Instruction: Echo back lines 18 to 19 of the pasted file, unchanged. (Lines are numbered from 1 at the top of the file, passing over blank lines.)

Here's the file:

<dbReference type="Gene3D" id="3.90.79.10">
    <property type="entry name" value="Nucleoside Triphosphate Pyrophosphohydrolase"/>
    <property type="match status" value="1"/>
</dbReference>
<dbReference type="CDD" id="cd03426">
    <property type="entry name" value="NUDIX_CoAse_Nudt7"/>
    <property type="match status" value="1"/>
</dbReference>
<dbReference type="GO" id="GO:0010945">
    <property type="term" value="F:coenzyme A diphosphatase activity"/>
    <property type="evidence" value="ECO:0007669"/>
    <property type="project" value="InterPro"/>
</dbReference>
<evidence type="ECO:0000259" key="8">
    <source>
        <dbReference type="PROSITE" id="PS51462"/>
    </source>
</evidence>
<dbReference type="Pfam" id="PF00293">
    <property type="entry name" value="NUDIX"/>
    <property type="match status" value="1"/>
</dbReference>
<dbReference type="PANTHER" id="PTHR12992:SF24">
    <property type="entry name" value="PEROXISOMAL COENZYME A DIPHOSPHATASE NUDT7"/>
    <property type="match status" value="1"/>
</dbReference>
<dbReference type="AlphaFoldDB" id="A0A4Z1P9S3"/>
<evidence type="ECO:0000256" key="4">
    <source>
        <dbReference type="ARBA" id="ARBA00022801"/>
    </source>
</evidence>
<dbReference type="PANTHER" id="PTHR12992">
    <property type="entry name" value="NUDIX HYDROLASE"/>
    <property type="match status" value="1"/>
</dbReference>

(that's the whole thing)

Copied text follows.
</evidence>
<dbReference type="Pfam" id="PF00293">